The 1985 World Series began on October 19, 1985 and ended October 27. The American League champion Kansas City Royals played against the National League champion St. Louis Cardinals, winning the series four games to three. The Series was popularly known as the "Show-Me Series", or the "I-70 Showdown Series," as both cities are in Missouri, connected by Interstate 70.
The Cardinals won the National League East division by three games over the New York Mets, then defeated the Los Angeles Dodgers, four games to two, in the National League Championship Series. The Royals won the American League West division by one game over the California Angels then defeated the Toronto Blue Jays, four games to three, in the American League Championship Series.
The Cardinals were seeking to win their NL-leading tenth World Series title, while the Royals were seeking to become the first AL expansion team to win the World Series.
This was the first World Series in which all games were played at night. This was also the first World Series that featured commentator Tim McCarver, who called the 1985 World Series with Al Michaels and Jim Palmer for ABC. Howard Cosell was originally supposed to be in the booth, but he was removed from his assignment just prior to Game 1 because of the controversy surrounding his book I Never Played the Game.
This World Series was also the last time to date that the DH was not used in an American League baseball park. It is also the most recent playoff appearance for the Royals.
Two missed calls had impacts on the outcome of Game 6. In the fourth inning of the 0–0 scoreless tie game, the Royals' Frank White was called out on an attempted steal of second base, but replays show he had beaten the tag. The following batter, Pat Sheridan, hit a single to right field.
Then in the ninth inning with St. Louis leading 1–0, Jorge Orta led off the bottom of the ninth with a ground ball to Cardinal first baseman Jack Clark, who flipped the ball to Cardinal pitcher Todd Worrell covering first. First base umpire Don Denkinger called Orta safe, but television replays later showed that Worrell had beaten him to the base. Then, after Clark and catcher Darrell Porter let a foul pop up drop between them, Steve Balboni made them pay for their mistake with a single to left on the very next pitch, moving Orta to second base. Jim Sundberg's sacrifice bunt, instead of moving up the runners, ended up getting Orta thrown out at third. With Hal McRae batting next, Cardinals' catcher and 1982 World Series MVP Darrell Porter, who had played four seasons with the Royals, allowed a passed ball, and both Kansas City runners moved up a base. McRae was then intentionally walked to load the bases. Dane Iorg would then pinch hit for Dan Quisenberry, and his single to right field drove in two runs giving Kansas City a 2–1 win. The only out recorded by the Cardinals in the inning was Orta (at third base instead of first base). Years of debate between Cardinals' and Royals' fans have followed over what might have happend if Orta had been put out at first instead of third.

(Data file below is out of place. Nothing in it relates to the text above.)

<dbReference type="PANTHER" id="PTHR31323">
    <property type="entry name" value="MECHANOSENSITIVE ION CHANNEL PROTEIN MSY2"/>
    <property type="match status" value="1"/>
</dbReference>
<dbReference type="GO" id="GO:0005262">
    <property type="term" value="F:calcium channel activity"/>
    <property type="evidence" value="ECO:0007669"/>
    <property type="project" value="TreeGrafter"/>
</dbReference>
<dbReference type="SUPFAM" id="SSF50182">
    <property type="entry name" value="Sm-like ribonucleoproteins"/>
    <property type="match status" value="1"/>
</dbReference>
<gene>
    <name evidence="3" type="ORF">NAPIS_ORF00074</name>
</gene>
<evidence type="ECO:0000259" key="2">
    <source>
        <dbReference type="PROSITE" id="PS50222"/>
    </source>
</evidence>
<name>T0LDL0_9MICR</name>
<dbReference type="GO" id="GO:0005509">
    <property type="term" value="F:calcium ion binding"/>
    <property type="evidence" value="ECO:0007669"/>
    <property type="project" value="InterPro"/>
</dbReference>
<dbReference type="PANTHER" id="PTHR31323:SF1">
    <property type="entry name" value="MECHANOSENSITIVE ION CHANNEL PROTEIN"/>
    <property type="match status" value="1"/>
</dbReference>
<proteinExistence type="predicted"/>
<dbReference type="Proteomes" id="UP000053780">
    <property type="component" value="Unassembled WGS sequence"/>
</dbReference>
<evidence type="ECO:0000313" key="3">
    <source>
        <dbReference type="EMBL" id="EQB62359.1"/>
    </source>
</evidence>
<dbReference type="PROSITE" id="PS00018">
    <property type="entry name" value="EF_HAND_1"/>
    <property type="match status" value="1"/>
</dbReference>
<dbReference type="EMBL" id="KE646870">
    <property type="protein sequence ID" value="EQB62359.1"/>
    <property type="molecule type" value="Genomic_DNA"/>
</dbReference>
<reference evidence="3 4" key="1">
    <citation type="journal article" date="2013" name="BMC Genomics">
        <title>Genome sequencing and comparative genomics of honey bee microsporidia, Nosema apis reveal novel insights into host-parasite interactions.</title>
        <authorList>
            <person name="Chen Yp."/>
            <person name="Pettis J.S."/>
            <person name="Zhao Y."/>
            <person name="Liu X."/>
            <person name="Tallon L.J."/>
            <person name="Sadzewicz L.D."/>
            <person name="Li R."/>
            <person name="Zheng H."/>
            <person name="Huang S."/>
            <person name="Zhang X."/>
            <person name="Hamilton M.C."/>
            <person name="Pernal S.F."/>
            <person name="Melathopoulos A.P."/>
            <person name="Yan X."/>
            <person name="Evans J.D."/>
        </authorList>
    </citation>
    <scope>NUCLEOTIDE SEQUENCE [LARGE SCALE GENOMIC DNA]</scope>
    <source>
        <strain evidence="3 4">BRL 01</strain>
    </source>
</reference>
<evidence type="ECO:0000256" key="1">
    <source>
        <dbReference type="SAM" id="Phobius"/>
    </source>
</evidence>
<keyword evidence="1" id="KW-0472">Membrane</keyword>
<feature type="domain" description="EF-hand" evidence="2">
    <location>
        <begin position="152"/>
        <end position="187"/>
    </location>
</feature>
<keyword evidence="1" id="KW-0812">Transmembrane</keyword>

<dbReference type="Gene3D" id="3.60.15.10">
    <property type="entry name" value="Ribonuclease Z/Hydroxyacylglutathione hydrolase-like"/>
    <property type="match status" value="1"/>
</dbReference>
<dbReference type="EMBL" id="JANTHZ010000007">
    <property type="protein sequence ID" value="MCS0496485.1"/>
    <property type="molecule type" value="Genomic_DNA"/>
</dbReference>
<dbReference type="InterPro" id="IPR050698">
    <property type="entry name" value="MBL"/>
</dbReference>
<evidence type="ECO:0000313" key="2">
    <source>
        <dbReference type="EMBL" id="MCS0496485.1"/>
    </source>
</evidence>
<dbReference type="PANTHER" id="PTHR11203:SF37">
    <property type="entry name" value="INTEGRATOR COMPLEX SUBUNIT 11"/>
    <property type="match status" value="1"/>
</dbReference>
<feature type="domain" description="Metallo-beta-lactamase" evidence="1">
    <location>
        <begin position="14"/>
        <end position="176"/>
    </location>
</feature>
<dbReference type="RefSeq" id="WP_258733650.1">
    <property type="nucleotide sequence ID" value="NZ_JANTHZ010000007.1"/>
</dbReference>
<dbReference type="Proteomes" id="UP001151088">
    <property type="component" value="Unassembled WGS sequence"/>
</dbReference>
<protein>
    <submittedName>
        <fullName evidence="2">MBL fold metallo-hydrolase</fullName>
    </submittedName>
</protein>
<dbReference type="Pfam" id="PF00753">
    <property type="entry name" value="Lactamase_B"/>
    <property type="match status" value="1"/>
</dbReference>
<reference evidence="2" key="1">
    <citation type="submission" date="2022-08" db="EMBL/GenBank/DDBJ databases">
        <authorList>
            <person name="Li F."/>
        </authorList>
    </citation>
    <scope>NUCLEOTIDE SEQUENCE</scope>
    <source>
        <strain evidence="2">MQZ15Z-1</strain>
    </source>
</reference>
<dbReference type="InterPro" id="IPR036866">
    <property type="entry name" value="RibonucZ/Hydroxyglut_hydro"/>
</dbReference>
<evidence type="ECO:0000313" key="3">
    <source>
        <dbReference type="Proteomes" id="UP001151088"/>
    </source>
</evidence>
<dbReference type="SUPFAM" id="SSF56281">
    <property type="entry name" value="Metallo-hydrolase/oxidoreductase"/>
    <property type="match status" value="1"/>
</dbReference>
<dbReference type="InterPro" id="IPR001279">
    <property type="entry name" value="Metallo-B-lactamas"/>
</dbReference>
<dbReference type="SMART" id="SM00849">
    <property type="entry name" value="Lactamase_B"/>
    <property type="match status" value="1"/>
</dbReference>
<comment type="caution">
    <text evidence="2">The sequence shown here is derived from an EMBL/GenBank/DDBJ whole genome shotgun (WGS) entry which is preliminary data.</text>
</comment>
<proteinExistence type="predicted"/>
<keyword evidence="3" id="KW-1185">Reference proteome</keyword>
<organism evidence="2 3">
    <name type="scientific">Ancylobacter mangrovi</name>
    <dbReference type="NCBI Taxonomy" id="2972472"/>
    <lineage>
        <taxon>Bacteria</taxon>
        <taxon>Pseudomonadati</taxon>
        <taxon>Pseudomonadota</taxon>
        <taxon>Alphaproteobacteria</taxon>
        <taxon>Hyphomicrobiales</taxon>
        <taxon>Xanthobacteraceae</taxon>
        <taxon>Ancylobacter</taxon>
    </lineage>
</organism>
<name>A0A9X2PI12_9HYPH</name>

The following night, with Denkinger behind home plate, the Cardinals suffered an epic meltdown, as ace pitcher John Tudor got off to a terrible start, giving up five earned runs and four walks in only 2 1⁄3 innings. In addition, ABC television cameras caught Herzog screaming and belittling Denkinger from the Cardinals' dugout throughout the contest. Pitcher Joaquín Andújar exploded twice over Denkinger's calls at the plate during the fifth inning, finally being ejected with Herzog after a heated argument over Denkinger's strike zone. Kansas City would take the series with an 11–0 shutout. Disgusted by their performances, Tudor punched an electrical fan with his pitching hand and Andújar vandalized a toilet in Kauffman Stadium's clubhouse. In the offseason , Joaquín Andújar was traded to the Oakland Athletics.
It was the second Missouri-only World Series: the first was the 1944 World Series between two St. Louis teams, the St. Louis Cardinals vs. the St. Louis Browns (a team that later moved and is now the Baltimore Orioles).
Although the Royals lost the first two games at home, they overcame their poor start and became World Series champions for the first time thanks to MVP Bret Saberhagen's victories in Games 3 and 7. To date, this is the Royals' sole World Series championship. It is also the Royals' last trip to the MLB post-season to date.By WIKI
- 1985 World Series, Bret Saberhagen, Dane Iorg, Darrell Porter, Don Denkinger, Frank White, George Brett, Hal McRae, Jack Clark, Jim Sundberg, John Tudor, Jorge Orta, Kansas City Royals, St. Louis Cardinals, Steve Balboni, Todd Worrell